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Divorce isn't just about the parents



How to prevent emotional damage to the kids

No sane parent wants to involve a child in a courtroom battle during an emotionally loaded divorce dispute. Most attorneys do their best to keep the younger generation out of the crossfire, and overwrought parents often stay deliberately mum, hoping to insulate their kids from their own fury and frustration, explains San Francisco divorce lawyer Pauline Tesler, co-author of the new book, Collaborative Divorce (ReganBooks, HarperCollins) with psychologist Peggy Thompson.

"More than a third of all children only get a ten-minute explanation of these tumultuous events from their parents," adds Thompson. "Some just get a single sentence, like 'Daddy's gone.' At this point, kids need more high-quality parenting than ever before. Yet divorcing couples are more distracted and upset, and less able to provide it."

Tesler and Thompson, pioneers in collaborative divorce, advise parents to be alert to children's questions, fears, and concerns, and get some help addressing them.

When researchers at the Yale Child Study Center in New Haven asked children of divorcing parents to draw pictures of typical divorce scenarios, they produced such disturbing images as a judge in a black cape threatening the family, a house on fire with all the children cowering in the corner, and lawyers dropping bombs on the family residence. "Even when the parents are handling the divorce process reasonably well," says Tesler, "this is generally a confusing or terrifying time for children."

"Law professor Janet Weinstein (California Western School of Law) points to the many problems of letting the court decide the fate of your child," says Tesler. These include:
  • The traditional legal approach is about parent's rights and does not serve the interests of the child.
  • Lawyers and judges generally have no training in family dynamics.
  • The adversary process is detrimental to the relationship parents need to sustain after the legal divorce is over.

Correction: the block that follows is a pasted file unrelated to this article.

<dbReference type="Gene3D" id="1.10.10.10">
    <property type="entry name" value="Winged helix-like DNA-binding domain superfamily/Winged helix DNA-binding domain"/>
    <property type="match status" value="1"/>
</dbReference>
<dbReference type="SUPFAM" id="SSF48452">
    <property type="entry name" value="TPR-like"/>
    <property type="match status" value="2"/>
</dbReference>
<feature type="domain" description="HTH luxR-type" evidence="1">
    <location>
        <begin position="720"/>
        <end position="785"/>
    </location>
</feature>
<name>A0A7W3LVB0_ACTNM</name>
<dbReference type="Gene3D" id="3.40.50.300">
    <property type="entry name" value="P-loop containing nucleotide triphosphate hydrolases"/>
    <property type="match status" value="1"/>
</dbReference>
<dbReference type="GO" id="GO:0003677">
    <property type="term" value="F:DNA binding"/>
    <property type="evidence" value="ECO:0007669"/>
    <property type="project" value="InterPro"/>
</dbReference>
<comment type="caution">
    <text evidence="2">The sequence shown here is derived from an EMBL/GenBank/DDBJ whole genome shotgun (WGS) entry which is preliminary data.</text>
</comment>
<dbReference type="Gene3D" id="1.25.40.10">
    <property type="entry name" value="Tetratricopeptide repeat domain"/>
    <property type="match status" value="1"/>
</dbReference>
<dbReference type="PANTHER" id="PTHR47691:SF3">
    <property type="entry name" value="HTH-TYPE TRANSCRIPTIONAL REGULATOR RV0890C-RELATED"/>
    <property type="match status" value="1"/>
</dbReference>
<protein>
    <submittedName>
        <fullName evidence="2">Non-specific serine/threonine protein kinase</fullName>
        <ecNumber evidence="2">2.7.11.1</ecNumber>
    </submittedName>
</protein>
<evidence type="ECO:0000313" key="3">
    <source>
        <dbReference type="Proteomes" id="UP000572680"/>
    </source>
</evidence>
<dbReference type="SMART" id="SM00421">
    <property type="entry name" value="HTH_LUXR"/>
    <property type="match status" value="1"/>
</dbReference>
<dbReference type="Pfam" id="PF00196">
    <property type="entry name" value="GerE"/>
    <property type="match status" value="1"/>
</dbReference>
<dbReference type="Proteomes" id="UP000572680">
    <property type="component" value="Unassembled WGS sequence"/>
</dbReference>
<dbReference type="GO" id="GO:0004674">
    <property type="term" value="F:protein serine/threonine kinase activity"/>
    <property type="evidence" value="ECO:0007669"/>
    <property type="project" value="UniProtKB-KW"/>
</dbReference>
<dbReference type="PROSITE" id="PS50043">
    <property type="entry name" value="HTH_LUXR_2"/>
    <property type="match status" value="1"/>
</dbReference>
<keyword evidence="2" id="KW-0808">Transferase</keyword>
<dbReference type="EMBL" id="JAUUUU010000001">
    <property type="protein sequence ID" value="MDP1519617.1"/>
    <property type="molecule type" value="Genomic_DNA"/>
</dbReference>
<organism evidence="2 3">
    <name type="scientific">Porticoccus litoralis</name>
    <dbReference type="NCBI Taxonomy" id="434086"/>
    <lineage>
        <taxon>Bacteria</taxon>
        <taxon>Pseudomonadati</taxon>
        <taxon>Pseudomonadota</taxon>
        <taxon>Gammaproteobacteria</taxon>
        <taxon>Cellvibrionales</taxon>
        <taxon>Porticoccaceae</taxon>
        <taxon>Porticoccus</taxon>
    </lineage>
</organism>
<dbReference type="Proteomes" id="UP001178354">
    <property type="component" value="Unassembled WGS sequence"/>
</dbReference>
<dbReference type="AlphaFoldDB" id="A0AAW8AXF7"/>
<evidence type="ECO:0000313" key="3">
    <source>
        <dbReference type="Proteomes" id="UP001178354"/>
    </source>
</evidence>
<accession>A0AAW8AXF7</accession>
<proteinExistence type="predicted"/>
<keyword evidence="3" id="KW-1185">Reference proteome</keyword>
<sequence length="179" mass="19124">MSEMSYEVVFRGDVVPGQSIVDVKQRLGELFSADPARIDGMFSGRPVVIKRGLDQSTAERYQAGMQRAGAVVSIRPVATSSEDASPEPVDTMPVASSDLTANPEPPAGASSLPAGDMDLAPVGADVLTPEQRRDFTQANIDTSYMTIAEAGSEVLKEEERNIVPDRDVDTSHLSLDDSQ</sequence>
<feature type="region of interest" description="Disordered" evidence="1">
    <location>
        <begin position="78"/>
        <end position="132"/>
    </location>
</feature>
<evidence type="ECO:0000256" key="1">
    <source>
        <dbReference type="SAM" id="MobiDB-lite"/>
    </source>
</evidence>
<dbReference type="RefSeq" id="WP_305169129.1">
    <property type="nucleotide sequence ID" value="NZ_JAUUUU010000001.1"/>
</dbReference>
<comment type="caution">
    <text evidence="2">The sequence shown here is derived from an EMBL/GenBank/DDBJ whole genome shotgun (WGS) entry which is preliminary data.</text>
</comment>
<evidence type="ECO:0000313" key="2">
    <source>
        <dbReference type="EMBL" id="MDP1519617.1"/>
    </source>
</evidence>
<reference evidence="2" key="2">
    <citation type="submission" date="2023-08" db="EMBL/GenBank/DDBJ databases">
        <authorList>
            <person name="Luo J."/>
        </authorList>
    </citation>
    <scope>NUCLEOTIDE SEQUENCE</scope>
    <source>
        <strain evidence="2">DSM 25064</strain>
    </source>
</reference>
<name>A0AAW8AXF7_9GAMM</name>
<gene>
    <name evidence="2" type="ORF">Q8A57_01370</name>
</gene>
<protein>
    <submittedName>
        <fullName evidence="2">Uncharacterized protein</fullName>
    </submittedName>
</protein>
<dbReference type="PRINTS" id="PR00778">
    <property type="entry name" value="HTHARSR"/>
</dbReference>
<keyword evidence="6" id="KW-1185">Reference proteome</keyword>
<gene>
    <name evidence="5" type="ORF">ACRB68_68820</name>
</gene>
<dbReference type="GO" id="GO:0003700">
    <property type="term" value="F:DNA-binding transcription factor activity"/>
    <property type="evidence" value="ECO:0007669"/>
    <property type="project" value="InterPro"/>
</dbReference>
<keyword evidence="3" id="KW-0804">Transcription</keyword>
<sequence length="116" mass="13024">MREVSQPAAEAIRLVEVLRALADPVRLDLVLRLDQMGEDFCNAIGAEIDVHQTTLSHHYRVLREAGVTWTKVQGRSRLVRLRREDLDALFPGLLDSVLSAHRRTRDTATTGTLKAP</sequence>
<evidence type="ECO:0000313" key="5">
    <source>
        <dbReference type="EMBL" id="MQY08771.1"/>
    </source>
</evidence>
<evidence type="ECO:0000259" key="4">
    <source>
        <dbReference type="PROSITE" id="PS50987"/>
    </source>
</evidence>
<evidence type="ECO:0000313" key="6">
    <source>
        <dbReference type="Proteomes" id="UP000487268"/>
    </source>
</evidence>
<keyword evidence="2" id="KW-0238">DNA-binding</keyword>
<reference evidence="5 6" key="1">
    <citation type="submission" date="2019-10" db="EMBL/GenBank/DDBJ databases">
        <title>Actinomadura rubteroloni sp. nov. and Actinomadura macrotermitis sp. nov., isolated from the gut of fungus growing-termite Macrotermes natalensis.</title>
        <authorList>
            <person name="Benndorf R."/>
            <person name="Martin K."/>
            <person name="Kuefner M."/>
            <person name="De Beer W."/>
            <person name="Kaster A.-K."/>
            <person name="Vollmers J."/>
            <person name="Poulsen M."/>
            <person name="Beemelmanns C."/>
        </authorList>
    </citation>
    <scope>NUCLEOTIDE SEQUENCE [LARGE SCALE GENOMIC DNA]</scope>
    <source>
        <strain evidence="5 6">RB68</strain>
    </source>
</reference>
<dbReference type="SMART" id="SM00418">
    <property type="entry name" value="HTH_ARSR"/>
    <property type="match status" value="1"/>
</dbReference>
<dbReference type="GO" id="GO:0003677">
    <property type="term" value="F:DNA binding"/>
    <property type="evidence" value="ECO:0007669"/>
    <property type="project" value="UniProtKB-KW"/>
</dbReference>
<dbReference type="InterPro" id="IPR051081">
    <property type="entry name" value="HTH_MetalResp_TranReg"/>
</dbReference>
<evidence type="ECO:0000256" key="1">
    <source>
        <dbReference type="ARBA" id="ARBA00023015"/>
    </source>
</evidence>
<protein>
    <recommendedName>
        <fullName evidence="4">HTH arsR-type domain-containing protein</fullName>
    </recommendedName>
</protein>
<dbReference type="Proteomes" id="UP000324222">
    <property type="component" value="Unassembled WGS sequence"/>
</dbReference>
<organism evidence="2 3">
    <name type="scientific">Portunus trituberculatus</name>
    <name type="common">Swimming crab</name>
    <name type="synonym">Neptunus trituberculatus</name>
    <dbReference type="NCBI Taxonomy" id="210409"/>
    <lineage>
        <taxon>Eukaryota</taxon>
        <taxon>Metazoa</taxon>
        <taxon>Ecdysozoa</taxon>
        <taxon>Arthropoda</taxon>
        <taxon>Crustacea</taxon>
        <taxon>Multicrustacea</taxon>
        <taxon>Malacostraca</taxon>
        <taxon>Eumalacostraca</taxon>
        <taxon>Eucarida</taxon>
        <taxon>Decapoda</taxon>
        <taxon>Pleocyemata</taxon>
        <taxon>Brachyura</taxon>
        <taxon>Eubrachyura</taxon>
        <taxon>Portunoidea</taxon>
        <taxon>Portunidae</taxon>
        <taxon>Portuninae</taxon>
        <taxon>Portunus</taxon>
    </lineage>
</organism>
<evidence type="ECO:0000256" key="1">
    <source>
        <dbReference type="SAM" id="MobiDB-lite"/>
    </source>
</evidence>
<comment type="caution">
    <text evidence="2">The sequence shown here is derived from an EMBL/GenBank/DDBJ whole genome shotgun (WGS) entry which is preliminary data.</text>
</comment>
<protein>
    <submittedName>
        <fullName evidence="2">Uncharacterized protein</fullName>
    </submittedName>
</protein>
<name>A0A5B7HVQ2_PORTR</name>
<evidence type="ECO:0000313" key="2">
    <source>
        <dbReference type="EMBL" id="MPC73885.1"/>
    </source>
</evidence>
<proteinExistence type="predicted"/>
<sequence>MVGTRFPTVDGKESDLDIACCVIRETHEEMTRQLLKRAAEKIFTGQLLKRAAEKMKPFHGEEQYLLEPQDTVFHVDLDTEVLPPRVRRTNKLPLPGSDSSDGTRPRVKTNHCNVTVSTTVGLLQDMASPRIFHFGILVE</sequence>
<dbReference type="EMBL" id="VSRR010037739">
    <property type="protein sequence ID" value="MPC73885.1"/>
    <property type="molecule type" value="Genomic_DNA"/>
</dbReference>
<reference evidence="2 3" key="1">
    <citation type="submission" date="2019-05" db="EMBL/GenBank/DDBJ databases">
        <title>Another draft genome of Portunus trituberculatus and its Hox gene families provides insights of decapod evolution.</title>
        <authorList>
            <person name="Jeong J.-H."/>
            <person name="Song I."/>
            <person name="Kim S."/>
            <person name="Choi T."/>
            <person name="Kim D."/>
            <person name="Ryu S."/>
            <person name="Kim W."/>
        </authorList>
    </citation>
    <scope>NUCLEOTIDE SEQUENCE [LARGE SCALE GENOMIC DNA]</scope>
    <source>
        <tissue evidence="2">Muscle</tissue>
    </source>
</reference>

• The needs of the extended family are never considered ? a child's relationships with grandparents, aunts and uncles, cousins, and family friends are all fractured in conventional divorce.
  • Family courts have a burgeoning caseload and more work than they can handle.
  • Social workers are often asked by courts and lawyers to do the work of criminal investigators, tracking the habits of a wayward spouse and having to determine if they have "sufficient evidence" to intervene in a family's life.
  • The court has no way to predict or address future behavior of the parents, or deal with normal changes in the family structure that come with moves, shifting finances and new step parents.
  • Children themselves rarely have a voice in these disputes and rarely understand what is happening to them and their families.

Collaborative divorce gives parents new tools for conflict resolution and it focuses them on helping their children through this challenging life passage. What children need will vary with their age and circumstances. "Younger children almost always feel that they are somehow at fault," Thompson adds. "They're extremely impressionable and need help understanding their own feelings."

Teens are in more danger of acting out with drugs or alcohol, or in early sexual relationships, she adds. Among the questions teens often ask:

  • "Why do my parents tell me to act my age when they don't?"
  • "My folks are always worried about what other people think. Why don't they worry what I think?"
  • "Is this all my fault? What did I do wrong?"
  • "Things are pretty bad right now. What will life be like after the divorce?"
  • "Will we have to move? Are we going to be broke or what?"
  • "What am I going to do when mom and dad start dating other people?"

In a collaborative divorce, all these issues are out on the table, and the children, from the very little ones to those in their 30s, have a forum to discuss their needs.

"The latest research shows that divorce doesn't have to leave bad scars if kids feel they have a voice and can participate in the restructuring of the family," says Thompson. More than 80,000 parents have chosen the collaborative option in recent years, and the demand is steadily growing.

For more information, visit Collaborative Divorce Book . To find a collaborative team in your area today.